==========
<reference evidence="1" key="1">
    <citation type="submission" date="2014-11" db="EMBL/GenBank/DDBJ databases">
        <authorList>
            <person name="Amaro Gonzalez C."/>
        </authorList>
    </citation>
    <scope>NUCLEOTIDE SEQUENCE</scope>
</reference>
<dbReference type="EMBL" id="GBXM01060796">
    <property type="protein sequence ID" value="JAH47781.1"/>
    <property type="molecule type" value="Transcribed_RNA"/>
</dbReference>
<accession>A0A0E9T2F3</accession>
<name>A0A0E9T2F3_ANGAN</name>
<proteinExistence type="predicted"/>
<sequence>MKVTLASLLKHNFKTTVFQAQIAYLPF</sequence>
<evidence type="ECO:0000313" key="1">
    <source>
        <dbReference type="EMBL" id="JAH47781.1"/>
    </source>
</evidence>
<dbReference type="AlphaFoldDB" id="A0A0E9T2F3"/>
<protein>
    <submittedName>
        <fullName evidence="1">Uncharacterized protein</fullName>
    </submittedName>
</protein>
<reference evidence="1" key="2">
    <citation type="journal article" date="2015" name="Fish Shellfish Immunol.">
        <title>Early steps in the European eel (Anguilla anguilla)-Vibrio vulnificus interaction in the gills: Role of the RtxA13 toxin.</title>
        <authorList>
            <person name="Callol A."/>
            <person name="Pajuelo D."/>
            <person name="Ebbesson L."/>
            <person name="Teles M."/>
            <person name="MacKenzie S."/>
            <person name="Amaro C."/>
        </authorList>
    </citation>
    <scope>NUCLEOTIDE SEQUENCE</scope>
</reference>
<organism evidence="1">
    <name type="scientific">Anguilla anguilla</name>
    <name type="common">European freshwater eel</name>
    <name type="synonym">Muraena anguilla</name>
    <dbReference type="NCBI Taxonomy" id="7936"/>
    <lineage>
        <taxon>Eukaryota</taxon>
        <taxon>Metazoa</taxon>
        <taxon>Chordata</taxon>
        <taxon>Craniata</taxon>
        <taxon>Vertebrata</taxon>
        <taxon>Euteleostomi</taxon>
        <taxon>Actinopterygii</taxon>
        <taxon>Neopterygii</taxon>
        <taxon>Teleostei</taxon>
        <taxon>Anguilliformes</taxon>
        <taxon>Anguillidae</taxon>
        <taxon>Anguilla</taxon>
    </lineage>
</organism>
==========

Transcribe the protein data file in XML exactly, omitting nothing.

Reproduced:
<reference evidence="1" key="1">
    <citation type="submission" date="2014-11" db="EMBL/GenBank/DDBJ databases">
        <authorList>
            <person name="Amaro Gonzalez C."/>
        </authorList>
    </citation>
    <scope>NUCLEOTIDE SEQUENCE</scope>
</reference>
<dbReference type="EMBL" id="GBXM01060796">
    <property type="protein sequence ID" value="JAH47781.1"/>
    <property type="molecule type" value="Transcribed_RNA"/>
</dbReference>
<accession>A0A0E9T2F3</accession>
<name>A0A0E9T2F3_ANGAN</name>
<proteinExistence type="predicted"/>
<sequence>MKVTLASLLKHNFKTTVFQAQIAYLPF</sequence>
<evidence type="ECO:0000313" key="1">
    <source>
        <dbReference type="EMBL" id="JAH47781.1"/>
    </source>
</evidence>
<dbReference type="AlphaFoldDB" id="A0A0E9T2F3"/>
<protein>
    <submittedName>
        <fullName evidence="1">Uncharacterized protein</fullName>
    </submittedName>
</protein>
<reference evidence="1" key="2">
    <citation type="journal article" date="2015" name="Fish Shellfish Immunol.">
        <title>Early steps in the European eel (Anguilla anguilla)-Vibrio vulnificus interaction in the gills: Role of the RtxA13 toxin.</title>
        <authorList>
            <person name="Callol A."/>
            <person name="Pajuelo D."/>
            <person name="Ebbesson L."/>
            <person name="Teles M."/>
            <person name="MacKenzie S."/>
            <person name="Amaro C."/>
        </authorList>
    </citation>
    <scope>NUCLEOTIDE SEQUENCE</scope>
</reference>
<organism evidence="1">
    <name type="scientific">Anguilla anguilla</name>
    <name type="common">European freshwater eel</name>
    <name type="synonym">Muraena anguilla</name>
    <dbReference type="NCBI Taxonomy" id="7936"/>
    <lineage>
        <taxon>Eukaryota</taxon>
        <taxon>Metazoa</taxon>
        <taxon>Chordata</taxon>
        <taxon>Craniata</taxon>
        <taxon>Vertebrata</taxon>
        <taxon>Euteleostomi</taxon>
        <taxon>Actinopterygii</taxon>
        <taxon>Neopterygii</taxon>
        <taxon>Teleostei</taxon>
        <taxon>Anguilliformes</taxon>
        <taxon>Anguillidae</taxon>
        <taxon>Anguilla</taxon>
    </lineage>
</organism>